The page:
Normally, when one buys a ticket to watch a horror movie, they are expecting blood, gore and guts. As I walked into the movie to watch The Turning, directed by Floria Sigismondi, I had no idea what to expect. The only prior notion I had about what the movie was from the trailer on television, which did not give much away.
The movie started out like any other movie: with backstory and explanation as to where the main character, Kate, was going to be taking her life. The location happened to be a creepy, old mansion in the middle of nowhere where she believed she would be tutoring and schooling a young girl, Flora. Before she left, however, viewers got a glimpse of Kate’s mother who seemed to be ridden by some sort of mental disease in which made her socially awkward and seemingly disturbed. To me, it seemed to be some type of foreshadowing for Kate and her new adventure.
Things seemed off from the start as soon as Kate saw the message. At first glance, the gigantic house seemed vacant, and Kate had to go looking for Mrs. Grose, the housekeeper, and Flora. When she found Mrs. Grose, Kate came across some of Flora’s dolls that Flora had decapitated. Much to my dismay, Kate decided to stay with Flora despite all of the warning signs. Things were good for her until Miles, Flora’s older, violent brother came into the picture.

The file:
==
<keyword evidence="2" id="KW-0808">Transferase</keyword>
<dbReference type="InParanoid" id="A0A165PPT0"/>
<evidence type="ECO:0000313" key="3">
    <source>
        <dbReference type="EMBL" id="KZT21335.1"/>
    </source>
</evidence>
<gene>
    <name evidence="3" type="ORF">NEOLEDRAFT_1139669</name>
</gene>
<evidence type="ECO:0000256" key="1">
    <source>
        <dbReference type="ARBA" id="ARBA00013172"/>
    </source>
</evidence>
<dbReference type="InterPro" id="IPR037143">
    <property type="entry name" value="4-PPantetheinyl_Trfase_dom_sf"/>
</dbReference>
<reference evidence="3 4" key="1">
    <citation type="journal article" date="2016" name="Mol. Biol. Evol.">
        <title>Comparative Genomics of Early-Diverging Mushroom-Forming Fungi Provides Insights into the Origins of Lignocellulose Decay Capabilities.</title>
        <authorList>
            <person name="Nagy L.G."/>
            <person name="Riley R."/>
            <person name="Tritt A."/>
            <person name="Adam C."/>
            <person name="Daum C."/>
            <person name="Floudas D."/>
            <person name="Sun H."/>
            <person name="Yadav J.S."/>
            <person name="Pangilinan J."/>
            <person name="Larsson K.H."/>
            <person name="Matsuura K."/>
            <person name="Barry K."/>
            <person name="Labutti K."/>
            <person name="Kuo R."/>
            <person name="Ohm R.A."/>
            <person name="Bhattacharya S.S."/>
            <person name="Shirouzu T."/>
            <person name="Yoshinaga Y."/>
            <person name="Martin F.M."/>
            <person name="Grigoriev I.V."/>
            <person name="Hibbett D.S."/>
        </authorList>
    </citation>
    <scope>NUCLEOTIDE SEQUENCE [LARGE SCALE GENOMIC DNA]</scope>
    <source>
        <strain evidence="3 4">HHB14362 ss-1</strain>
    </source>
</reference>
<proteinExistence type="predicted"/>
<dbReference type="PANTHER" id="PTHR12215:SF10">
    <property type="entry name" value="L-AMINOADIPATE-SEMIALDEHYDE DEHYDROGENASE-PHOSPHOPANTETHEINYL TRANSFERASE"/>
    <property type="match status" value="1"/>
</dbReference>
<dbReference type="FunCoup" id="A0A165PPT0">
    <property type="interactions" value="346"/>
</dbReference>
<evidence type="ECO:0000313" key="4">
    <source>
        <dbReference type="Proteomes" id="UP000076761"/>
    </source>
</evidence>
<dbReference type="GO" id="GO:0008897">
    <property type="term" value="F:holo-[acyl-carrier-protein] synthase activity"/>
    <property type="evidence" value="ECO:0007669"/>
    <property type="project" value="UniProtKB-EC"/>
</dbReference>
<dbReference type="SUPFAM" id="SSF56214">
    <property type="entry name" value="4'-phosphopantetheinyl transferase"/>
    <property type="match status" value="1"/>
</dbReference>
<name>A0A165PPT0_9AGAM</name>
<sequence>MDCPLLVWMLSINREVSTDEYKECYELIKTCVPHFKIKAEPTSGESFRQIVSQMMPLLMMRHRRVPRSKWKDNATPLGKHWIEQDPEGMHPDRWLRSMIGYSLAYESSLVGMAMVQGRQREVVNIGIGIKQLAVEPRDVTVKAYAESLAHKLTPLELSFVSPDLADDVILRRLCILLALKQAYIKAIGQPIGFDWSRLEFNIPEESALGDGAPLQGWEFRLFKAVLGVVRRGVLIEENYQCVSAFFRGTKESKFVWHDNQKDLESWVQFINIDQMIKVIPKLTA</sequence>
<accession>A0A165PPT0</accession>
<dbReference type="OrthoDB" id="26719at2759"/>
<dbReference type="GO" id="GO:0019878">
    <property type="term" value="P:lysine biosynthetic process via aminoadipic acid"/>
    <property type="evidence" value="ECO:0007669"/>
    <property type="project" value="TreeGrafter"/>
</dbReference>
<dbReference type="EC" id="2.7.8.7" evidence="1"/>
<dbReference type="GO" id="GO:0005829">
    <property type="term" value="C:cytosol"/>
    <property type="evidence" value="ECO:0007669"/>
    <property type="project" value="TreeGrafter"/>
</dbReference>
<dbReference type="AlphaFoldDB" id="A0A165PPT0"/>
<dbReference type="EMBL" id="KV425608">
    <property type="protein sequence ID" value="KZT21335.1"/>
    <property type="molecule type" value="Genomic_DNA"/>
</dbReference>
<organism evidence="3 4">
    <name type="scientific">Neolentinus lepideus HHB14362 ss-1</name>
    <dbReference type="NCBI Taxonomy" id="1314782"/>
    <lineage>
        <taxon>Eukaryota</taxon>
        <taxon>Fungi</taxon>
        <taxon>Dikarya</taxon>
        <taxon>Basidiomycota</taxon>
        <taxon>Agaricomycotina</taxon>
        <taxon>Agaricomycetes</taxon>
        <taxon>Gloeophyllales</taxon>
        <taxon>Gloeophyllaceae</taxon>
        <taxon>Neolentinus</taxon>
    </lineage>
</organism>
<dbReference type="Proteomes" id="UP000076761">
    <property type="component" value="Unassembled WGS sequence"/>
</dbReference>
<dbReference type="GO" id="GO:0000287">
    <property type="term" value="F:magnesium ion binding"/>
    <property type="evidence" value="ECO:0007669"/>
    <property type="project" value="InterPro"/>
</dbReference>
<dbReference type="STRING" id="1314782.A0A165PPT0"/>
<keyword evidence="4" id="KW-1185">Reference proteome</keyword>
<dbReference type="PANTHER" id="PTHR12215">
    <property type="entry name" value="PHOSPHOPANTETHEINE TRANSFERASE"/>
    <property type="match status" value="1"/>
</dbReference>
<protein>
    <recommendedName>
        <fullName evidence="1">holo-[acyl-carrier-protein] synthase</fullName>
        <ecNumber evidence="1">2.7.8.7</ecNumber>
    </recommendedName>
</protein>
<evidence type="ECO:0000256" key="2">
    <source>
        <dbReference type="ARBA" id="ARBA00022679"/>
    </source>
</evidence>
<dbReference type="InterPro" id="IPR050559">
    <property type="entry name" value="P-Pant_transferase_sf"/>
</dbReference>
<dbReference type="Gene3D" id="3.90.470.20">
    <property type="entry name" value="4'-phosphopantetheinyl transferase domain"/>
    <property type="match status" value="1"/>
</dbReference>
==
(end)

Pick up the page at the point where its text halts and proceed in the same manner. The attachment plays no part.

Miles seemed off from the start, offering sexual insinuations towards Kate constantly and repeatedly showing up in her room in the middle of the night. I was instantly concerned with Miles’ character and winced at every interaction he had with Kate. As the movie progressed, the instances in which Miles acted out seemed to multiply, but as they increased so did my understanding of what was happening in the movie.
The last 30 minutes of the movie were quite confusing personally. Kate’s mental stability seemed to disintegrate up until the last seconds of the movie in which Kate sees her mom and the movie ends with Kate screaming.
Overall, I thought the first half of the movie was great and highly recommend seeing it. The second half, however, I believe needed to be clearer for the viewers to understand. I am not sure if the producers wanted to leave a cliffhanger for a possible second movie or if that was just merely the end of the movie. Either way, I do not think a person who pays about $15 to watch a movie should have to Google the ending for an explanation.